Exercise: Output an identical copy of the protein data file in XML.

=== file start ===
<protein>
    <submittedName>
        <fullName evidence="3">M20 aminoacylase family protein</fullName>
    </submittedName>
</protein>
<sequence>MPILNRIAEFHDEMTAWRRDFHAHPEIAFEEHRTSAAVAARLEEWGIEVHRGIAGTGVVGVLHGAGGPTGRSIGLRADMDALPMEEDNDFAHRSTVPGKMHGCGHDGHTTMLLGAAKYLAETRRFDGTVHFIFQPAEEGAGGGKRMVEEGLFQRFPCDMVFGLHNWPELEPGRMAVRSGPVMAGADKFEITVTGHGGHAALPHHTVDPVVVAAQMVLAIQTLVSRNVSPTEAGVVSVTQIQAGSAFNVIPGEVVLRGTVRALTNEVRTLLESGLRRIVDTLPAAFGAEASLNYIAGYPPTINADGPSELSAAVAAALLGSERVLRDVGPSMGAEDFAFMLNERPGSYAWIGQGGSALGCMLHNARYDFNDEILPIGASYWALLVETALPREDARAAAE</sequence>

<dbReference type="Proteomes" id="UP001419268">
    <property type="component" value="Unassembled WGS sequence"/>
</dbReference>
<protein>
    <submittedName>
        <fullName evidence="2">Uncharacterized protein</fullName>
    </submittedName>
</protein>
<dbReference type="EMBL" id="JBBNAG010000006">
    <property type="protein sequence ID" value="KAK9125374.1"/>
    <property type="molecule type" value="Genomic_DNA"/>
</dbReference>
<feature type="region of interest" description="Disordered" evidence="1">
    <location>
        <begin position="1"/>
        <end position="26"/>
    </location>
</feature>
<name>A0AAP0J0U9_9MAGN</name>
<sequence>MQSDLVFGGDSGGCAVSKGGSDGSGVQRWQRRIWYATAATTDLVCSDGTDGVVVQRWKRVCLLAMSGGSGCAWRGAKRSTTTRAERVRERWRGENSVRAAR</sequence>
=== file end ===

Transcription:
<protein>
    <submittedName>
        <fullName evidence="3">M20 aminoacylase family protein</fullName>
    </submittedName>
</protein>
<sequence>MPILNRIAEFHDEMTAWRRDFHAHPEIAFEEHRTSAAVAARLEEWGIEVHRGIAGTGVVGVLHGAGGPTGRSIGLRADMDALPMEEDNDFAHRSTVPGKMHGCGHDGHTTMLLGAAKYLAETRRFDGTVHFIFQPAEEGAGGGKRMVEEGLFQRFPCDMVFGLHNWPELEPGRMAVRSGPVMAGADKFEITVTGHGGHAALPHHTVDPVVVAAQMVLAIQTLVSRNVSPTEAGVVSVTQIQAGSAFNVIPGEVVLRGTVRALTNEVRTLLESGLRRIVDTLPAAFGAEASLNYIAGYPPTINADGPSELSAAVAAALLGSERVLRDVGPSMGAEDFAFMLNERPGSYAWIGQGGSALGCMLHNARYDFNDEILPIGASYWALLVETALPREDARAAAE</sequence>

<dbReference type="Proteomes" id="UP001419268">
    <property type="component" value="Unassembled WGS sequence"/>
</dbReference>
<protein>
    <submittedName>
        <fullName evidence="2">Uncharacterized protein</fullName>
    </submittedName>
</protein>
<dbReference type="EMBL" id="JBBNAG010000006">
    <property type="protein sequence ID" value="KAK9125374.1"/>
    <property type="molecule type" value="Genomic_DNA"/>
</dbReference>
<feature type="region of interest" description="Disordered" evidence="1">
    <location>
        <begin position="1"/>
        <end position="26"/>
    </location>
</feature>
<name>A0AAP0J0U9_9MAGN</name>
<sequence>MQSDLVFGGDSGGCAVSKGGSDGSGVQRWQRRIWYATAATTDLVCSDGTDGVVVQRWKRVCLLAMSGGSGCAWRGAKRSTTTRAERVRERWRGENSVRAAR</sequence>